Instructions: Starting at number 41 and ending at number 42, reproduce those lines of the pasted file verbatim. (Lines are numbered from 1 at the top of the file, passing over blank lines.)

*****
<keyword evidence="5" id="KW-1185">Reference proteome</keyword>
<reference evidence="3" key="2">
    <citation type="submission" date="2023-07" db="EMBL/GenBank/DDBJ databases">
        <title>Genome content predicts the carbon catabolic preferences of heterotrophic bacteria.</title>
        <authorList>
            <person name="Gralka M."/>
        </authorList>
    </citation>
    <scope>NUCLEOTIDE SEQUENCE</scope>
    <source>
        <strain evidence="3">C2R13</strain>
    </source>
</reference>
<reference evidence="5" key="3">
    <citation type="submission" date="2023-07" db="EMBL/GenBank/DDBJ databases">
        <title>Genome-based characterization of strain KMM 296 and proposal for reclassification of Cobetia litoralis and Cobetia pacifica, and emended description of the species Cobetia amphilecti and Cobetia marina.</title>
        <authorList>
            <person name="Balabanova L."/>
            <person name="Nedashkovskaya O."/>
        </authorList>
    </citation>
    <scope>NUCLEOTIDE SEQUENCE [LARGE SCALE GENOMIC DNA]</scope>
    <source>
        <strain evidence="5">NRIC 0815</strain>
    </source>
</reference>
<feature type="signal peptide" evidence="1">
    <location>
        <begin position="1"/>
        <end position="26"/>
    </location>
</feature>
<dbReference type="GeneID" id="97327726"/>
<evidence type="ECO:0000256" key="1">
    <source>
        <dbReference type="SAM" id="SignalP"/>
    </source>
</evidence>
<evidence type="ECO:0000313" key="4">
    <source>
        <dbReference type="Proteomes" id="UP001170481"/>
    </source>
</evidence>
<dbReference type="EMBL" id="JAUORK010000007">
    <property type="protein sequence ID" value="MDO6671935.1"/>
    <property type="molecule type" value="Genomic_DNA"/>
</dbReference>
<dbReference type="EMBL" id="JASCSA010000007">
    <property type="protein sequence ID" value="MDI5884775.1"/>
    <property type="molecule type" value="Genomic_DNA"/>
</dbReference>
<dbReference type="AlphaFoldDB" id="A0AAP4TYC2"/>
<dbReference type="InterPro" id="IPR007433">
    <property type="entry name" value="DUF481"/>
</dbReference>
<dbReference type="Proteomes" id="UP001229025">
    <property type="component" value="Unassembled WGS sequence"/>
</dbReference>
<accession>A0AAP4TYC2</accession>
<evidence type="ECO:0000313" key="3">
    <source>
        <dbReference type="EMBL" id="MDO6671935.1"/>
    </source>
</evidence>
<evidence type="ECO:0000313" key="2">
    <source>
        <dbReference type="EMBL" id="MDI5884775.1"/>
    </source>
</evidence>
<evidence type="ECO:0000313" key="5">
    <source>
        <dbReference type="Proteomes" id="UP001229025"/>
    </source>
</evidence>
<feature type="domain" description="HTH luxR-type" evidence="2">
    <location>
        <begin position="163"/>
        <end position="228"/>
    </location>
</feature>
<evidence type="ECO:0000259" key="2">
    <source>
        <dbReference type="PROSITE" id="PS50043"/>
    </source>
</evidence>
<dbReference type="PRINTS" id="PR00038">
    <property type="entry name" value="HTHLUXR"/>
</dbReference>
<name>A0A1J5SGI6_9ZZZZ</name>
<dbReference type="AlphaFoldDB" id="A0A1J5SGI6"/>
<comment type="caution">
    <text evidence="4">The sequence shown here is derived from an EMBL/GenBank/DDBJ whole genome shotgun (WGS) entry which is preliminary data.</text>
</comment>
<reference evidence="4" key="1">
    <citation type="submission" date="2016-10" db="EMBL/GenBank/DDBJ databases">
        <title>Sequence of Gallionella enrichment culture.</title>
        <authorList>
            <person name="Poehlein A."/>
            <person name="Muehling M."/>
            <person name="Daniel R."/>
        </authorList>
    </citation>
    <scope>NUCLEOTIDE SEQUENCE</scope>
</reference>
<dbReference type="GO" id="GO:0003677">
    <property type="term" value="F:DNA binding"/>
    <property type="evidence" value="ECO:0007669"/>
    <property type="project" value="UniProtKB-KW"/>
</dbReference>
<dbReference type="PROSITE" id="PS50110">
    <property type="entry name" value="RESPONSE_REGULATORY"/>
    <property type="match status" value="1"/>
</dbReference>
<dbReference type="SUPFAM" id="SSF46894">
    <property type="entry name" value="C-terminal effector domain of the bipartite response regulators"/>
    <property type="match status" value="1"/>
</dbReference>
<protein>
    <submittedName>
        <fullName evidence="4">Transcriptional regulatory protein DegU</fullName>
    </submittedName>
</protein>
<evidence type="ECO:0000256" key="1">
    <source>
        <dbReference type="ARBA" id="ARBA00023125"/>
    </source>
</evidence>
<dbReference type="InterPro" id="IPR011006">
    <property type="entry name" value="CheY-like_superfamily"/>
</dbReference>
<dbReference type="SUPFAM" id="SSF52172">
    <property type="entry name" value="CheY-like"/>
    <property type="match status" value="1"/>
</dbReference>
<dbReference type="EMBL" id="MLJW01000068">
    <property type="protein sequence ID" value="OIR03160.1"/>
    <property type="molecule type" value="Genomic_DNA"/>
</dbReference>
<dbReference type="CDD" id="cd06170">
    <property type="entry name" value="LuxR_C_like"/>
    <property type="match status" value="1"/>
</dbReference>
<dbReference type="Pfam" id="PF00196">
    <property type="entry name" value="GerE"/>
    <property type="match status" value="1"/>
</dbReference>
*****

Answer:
        <dbReference type="Proteomes" id="UP001170481"/>
    </source>